Are you on track to achieve a return on your apprenticeship investment?
Annette Allmark, Director of Strategic Policy, People 1st
It’s now six months since the apprenticeship levy was introduced, enough time to make an initial assessment of how the system is being received by employers and how it is working in practice. To find out how employers in the visitor economy are dealing with the changes, we undertook a snapshot survey of employers across our Apprenticeship Network.
What’s clear is that the levy has had a considerable impact in the way employers are investing in apprenticeships. Nearly half (47%) said that the levy is driving their company’s focus on apprenticeships, with only 14 percent describing it as not being particularly important to their thinking.
It is also striking that six out of 10 employers (59%) said they are satisfied or very satisfied with their progress to date, even though most still have a long way to go in terms of implementing the changes. Almost a third believe that they have made ‘some’ headway, with just over a quarter saying they are only now ‘embarking on the journey’. Overall however, only nine percent of employers described themselves as having fully implemented the changes.
The vast majority of employers therefore are still on a journey. And while their routes may vary, there are certain key points that every employer needs to pass if they’re going to put in place a successful and sustainable apprenticeship strategy.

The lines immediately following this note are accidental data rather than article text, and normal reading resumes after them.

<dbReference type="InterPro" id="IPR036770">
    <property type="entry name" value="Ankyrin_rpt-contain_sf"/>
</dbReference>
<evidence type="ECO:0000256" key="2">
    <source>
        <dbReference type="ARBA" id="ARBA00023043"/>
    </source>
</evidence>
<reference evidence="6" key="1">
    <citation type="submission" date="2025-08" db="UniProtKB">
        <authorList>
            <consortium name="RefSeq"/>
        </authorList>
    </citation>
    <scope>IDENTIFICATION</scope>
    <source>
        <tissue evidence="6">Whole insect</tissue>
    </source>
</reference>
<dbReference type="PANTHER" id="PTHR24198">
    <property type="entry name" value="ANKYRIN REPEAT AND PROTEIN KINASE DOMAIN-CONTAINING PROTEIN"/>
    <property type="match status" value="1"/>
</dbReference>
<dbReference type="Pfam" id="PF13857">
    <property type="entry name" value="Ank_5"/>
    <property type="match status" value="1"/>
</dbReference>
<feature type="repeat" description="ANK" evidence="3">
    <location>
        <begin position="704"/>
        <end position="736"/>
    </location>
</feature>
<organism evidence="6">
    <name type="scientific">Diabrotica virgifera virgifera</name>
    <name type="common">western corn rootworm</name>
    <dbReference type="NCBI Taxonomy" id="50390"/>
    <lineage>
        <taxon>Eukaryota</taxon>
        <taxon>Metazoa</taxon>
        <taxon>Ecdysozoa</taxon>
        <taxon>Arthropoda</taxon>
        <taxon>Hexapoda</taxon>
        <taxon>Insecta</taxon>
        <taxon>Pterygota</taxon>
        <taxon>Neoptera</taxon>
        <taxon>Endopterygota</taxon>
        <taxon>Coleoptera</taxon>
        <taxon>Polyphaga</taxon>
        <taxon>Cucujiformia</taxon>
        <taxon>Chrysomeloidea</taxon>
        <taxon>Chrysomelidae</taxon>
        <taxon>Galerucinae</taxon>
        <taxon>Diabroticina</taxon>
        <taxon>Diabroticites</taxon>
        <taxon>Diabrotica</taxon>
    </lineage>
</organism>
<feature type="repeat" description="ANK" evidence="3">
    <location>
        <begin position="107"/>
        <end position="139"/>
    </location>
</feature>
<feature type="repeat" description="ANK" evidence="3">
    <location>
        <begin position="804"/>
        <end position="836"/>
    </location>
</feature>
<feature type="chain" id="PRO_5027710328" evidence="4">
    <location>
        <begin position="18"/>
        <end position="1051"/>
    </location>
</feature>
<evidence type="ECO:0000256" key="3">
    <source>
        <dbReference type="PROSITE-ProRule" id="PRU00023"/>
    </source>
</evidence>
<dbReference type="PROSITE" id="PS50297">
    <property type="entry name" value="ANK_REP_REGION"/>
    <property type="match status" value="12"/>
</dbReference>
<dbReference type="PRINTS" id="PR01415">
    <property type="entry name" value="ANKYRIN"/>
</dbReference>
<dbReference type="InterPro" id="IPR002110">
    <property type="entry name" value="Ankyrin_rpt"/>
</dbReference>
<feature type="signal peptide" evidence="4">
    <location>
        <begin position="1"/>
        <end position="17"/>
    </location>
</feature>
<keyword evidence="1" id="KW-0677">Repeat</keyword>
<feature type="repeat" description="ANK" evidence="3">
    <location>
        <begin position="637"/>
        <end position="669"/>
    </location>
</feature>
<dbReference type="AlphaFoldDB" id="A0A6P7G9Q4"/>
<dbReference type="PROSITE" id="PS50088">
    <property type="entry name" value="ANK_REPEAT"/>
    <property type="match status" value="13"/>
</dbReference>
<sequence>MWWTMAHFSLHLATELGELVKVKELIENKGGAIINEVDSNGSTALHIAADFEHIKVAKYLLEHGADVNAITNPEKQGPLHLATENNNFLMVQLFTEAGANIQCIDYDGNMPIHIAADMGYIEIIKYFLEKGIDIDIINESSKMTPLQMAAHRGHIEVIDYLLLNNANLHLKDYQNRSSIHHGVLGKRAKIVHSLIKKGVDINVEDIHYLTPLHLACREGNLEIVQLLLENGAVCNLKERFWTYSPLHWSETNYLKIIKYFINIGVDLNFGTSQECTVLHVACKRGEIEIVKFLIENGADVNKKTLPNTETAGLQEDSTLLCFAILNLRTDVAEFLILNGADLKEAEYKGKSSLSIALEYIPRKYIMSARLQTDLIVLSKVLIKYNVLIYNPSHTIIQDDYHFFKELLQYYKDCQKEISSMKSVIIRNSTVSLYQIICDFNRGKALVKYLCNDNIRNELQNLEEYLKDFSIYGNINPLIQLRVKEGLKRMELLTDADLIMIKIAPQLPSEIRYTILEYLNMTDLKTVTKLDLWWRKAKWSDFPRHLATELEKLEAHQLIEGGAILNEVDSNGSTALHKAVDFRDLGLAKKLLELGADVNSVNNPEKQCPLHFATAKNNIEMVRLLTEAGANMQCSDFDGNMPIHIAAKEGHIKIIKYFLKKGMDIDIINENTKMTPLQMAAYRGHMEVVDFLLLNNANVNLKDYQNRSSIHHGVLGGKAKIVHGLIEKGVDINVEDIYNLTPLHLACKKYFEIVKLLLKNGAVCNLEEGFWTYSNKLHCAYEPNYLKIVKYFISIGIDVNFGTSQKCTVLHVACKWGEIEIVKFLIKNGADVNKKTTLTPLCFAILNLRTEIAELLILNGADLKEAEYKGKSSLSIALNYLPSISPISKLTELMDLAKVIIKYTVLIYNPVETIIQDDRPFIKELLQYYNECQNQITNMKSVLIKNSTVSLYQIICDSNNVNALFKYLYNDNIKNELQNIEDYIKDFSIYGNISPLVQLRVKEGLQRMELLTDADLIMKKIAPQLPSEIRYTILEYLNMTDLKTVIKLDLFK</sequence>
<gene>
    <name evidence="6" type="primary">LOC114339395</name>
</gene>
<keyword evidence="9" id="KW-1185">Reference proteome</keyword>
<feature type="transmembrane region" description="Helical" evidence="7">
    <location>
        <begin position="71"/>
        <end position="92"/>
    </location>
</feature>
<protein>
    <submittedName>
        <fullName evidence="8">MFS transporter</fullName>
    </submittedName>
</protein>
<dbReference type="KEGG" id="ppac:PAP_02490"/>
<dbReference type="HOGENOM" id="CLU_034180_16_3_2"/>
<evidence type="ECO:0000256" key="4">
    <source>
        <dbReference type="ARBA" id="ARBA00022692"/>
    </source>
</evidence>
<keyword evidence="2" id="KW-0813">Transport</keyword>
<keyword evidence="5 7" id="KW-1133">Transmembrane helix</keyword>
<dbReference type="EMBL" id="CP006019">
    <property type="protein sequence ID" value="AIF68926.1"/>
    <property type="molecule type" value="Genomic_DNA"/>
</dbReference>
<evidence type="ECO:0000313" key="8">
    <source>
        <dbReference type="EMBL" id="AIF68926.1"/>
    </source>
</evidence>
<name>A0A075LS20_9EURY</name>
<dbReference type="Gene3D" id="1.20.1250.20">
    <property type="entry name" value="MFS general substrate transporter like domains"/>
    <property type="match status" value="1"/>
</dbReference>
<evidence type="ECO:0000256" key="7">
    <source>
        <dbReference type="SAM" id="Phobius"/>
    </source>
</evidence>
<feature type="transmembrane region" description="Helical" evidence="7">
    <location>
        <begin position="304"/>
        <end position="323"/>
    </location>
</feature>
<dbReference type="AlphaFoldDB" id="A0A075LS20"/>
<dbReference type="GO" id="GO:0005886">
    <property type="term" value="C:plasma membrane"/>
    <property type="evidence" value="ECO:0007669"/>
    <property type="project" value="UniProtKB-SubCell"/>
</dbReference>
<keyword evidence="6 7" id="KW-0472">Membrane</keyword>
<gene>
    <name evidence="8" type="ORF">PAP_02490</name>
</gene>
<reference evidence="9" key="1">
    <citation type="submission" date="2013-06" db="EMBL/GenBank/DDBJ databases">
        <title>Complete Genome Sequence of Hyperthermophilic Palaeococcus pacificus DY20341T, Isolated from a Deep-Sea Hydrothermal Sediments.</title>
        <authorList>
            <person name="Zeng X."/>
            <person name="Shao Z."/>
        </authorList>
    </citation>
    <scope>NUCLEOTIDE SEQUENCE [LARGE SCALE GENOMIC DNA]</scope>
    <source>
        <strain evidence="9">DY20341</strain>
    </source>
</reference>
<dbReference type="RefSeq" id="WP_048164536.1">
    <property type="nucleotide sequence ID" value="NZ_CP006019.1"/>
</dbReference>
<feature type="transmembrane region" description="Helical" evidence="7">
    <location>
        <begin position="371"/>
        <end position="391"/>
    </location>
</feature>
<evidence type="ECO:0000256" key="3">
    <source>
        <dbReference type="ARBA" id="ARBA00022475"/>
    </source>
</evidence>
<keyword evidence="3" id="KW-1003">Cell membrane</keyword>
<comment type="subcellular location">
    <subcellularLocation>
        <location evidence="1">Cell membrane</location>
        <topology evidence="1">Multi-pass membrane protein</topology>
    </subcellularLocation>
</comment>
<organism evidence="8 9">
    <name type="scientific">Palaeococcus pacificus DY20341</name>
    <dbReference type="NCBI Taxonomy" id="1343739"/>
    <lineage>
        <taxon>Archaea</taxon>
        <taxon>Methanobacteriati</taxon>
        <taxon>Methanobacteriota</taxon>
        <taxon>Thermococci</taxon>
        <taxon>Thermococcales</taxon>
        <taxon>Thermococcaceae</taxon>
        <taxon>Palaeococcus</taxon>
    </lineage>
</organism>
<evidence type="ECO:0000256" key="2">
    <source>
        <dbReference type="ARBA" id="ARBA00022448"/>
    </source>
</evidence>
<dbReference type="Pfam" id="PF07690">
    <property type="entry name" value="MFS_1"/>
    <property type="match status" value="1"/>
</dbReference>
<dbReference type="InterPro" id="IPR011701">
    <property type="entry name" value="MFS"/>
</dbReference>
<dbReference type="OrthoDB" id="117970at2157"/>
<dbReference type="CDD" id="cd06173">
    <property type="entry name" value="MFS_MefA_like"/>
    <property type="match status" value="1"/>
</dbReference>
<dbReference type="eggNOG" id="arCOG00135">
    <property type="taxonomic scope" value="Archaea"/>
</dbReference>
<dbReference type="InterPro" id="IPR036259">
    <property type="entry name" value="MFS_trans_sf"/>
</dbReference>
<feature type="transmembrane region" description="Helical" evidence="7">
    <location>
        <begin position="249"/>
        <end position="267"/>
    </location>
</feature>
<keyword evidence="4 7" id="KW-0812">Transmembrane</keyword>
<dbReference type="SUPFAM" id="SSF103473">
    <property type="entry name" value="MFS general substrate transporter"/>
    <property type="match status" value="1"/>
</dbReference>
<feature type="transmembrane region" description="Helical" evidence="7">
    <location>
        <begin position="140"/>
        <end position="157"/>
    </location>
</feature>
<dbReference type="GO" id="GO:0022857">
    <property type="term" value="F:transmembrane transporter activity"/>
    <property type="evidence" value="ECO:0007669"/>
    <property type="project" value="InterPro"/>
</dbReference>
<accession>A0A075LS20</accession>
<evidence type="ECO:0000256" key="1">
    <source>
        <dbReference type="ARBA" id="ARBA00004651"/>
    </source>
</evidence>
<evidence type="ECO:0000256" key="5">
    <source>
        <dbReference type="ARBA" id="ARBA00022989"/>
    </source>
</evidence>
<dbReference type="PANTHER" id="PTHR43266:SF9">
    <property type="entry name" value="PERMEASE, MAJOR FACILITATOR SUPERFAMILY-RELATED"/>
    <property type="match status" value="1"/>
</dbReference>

So, at this six month milestone, what progress has your organisation made through these essential steps to deliver an outstanding programme and achieve your return on investment?
Step 1: Develop a strategy to maximise your return on your levy investment
The message back in April was to not panic about using the levy because there’s 24 months before it expires from the time it enters your apprenticeship service account. It's surprising how quickly six months passes. And, with 18 months left, your planning stage should be in good shape because the clock is starting to tick for employers that have not as yet invested their levy in apprenticeships.
TOP TIP: Strategically, it’s important to review your talent and training strategies to ensure that they incorporate apprenticeships relevant to occupations across the business. You should also determine how the apprenticeship offer will be launched, received and supported across the business. Make sure all relevant stakeholders are involved in this, that you have the buy-in of the business more widely and that you communicate the businesses’ goals and aspirations for the new apprenticeships clearly.
Step 2: Identify the key job roles where apprenticeships will make a difference and how these map to the standards
The best way to determine which apprenticeships will benefit your business, is to undertake an analysis of the skills and job roles it requires and to start thinking about what that might look like in the future.
TOP TIP: Think about how apprenticeships can be used to further develop and improve the skills that are important to your business. Explore the new standards, covering entry level through to higher level managerial roles and consider how they can be used to develop talent right across your business.
Step 3: Map your high-quality, relevant in-house training for the chosen roles to the standards